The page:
This may be a nutty question, but are nut milks helpful for your skin? With more time on my hands due to the pandemic, I’ve been preparing most of our meals myself. More thought than usual has gone into keeping food interesting and not mundane. In the mornings I’ve been trying out various fruit shake recipes and wanting to add some vitamins and flavor, yet not from cow milk. Non-dairy milks aka plant milks are a great way to get nutrients that can help your skin look great. Plant milks can offer a rich, creamy flavor that reminds consumers of cow milk. Three common categories of plant milks are: nuts, legumes, and grains.
Types of Nut Milk
- Almond milk
- Rich in vitamins and minerals. Contains added A, D, and B12, along with naturally occurring potassium, phosphate, zinc, selenium, magnesium, manganese, and vitamin E. Zinc can help promote the growth of healthy skin and hair while vitamin E’s antioxidant properties can prevent and repair sun damage.
- One downside of almond milk is that it contains phytic acid. This compound strongly binds to nutrients such as zinc, calcium, and iron, limiting their absorption. I’m providing a nut milk recipe which goes over the soaking and rinsing process and will make the almond milk more nutritious by removing some of the phytic acid.
- Cashew milk
- When it comes to nutrition, cashew and almond milks are very similar. They contain comparable nutrient profiles, and only differ slightly when it comes to the ratio of fat to protein, texture, and cost. Cashew milk is the 2nd most popular nut milk. With less protein and more fat, typically it is richer and creamier. However, it tends to be more pricey than almond milk.
- Other Nut Milks
- You can consider macadamia, walnuts, hazelnut, and Brazil nuts. For the most part, these choices differ in flavor due to their varying fat contents. Be sure to read the nutrition label before making your choice; look for the amounts of vitamin D and calcium present. In store-bought plant milks, these nutrients are added-in during processing to give the product a similar nutritional profile to cow milk.
Is Nut Milk Healthier than Cow Milk?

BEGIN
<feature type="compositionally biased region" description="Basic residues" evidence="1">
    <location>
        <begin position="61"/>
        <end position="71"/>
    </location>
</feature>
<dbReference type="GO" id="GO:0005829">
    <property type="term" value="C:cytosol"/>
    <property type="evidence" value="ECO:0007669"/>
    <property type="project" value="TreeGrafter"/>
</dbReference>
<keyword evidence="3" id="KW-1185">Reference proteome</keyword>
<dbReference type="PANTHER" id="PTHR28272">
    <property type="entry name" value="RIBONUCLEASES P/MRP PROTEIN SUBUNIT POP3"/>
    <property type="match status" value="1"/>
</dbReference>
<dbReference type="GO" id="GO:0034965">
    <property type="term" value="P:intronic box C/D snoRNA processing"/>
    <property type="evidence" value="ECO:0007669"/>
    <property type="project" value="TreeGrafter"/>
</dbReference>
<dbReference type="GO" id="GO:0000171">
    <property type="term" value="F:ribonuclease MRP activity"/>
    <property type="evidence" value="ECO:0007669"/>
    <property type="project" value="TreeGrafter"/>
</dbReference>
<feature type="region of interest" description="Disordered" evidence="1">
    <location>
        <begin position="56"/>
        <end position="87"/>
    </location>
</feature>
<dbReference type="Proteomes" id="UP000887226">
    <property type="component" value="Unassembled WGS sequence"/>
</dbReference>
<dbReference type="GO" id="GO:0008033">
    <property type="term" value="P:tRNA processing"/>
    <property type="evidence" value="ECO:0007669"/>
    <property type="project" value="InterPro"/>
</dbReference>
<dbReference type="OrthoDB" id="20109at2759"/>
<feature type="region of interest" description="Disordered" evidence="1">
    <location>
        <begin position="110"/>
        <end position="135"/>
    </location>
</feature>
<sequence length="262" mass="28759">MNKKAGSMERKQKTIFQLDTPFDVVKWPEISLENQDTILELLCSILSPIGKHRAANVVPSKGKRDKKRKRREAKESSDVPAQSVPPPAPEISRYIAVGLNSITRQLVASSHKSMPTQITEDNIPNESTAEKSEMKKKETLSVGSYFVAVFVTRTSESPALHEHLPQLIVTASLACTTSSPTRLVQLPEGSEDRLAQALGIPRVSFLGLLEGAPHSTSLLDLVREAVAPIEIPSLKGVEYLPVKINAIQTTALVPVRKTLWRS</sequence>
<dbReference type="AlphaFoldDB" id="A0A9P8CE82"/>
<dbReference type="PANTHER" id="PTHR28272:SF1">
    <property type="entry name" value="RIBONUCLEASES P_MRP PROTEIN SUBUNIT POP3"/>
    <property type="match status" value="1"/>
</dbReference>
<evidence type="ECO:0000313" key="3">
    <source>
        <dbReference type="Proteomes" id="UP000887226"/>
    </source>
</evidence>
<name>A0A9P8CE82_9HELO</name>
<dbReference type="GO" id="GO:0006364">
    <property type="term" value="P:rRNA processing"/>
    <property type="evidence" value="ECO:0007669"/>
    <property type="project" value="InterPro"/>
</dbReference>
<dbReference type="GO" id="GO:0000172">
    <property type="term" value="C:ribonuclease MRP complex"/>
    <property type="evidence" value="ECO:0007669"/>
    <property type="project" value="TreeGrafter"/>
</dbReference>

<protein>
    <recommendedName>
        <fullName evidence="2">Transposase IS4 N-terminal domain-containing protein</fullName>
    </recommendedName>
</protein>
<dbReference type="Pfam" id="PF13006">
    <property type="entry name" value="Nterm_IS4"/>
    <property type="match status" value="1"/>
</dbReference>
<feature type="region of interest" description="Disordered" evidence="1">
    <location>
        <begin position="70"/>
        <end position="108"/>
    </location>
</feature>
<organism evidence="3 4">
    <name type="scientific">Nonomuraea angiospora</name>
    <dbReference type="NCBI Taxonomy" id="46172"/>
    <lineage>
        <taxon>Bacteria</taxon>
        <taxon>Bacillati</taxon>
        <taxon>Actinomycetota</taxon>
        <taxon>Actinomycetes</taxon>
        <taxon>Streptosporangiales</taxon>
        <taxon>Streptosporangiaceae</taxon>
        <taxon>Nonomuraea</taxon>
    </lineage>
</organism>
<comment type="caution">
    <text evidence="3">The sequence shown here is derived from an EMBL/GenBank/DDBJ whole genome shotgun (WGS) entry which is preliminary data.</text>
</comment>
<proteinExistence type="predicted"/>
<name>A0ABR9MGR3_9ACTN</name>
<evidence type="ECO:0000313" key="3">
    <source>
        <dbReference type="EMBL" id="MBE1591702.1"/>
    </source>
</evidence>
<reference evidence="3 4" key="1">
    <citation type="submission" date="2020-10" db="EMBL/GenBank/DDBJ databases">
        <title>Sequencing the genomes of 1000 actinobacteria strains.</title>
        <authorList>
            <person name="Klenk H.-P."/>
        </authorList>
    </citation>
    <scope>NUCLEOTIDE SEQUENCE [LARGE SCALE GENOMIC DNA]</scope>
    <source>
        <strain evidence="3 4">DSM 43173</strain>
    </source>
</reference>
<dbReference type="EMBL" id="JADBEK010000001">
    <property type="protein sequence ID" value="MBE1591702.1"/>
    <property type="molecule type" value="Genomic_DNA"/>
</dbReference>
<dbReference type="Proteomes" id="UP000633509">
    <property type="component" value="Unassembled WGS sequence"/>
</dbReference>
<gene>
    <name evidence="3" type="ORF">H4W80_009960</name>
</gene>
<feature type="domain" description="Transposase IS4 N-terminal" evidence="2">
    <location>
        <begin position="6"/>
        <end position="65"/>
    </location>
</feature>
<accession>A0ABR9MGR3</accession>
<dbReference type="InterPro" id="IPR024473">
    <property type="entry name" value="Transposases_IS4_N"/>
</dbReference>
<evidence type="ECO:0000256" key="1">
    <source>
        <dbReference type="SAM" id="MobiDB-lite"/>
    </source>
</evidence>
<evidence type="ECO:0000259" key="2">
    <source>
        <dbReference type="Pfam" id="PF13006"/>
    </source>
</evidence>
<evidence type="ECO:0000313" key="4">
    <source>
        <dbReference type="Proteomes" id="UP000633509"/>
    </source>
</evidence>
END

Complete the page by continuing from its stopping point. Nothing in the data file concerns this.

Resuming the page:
Non-dairy milks offer a huge benefit over cow milk in the area of fat. Cow milk has a lot of fat, which provides flavor, offers a high dose of protein, and provides sweetness in the form of lactose. However, the fat is saturated which can have an inflammatory effect for some people. Types of fat vary from nut-to-nut. Fat is a good thing and gives us energy, so consuming it is beneficial, but you should choose your nuts wisely. Below is a chart which demonstrates the highest value in red. In this way, you can see that almonds have a low saturated fat content, a good amount of protein, an average amount of unsaturated fat and the highest fiber count –making it an ideal nut.
Is It Cheaper to make Your Own Nut Milk?
As for the costs involved in making nut milk, I will leave that to you to decide if it’s worth it. There is a little bit of time and effort involved, but I can’t stress enough the flavor that you will taste! Also, I found a blogger who calculated the cost comparison of store-bought versus homemade that you can find here to factor into the equation. When making the decision, keep in mind the nut-to-water ratio. In homemade milk you’ll have a better chance of getting a “whole foods” approach and higher quality. For example, in the recipe below you can add things like dates to sweeten the milk instead of sugar.
Eating Good Fats
So, how are nut milks helpful for your skin? Eating good fats is an important part of a healthy diet which you can read more about in a previous post called “Eat Fat For Fabulous Skin”. During the research for this post, I was expecting to find that nuts contain a lot of essential fatty acids, but the only one I found that has Omega-3’s are walnuts. Almonds and cashews have Omega-6’s, but that’s not very important since you can get those from many other food sources.
A typical 1-cup serving of cow milk can provide your body with 8 grams of proteins, 5 grams of fat, and 130 calories. Compared to cow milk, nut milks contain healthier unsaturated fats and few calories but also offer less protein. Soy, pea, oat and hemp milks (hemp seeds) are a great source of Omega 3’s, so I will write my next post on these other types of plant milks –stay tuned!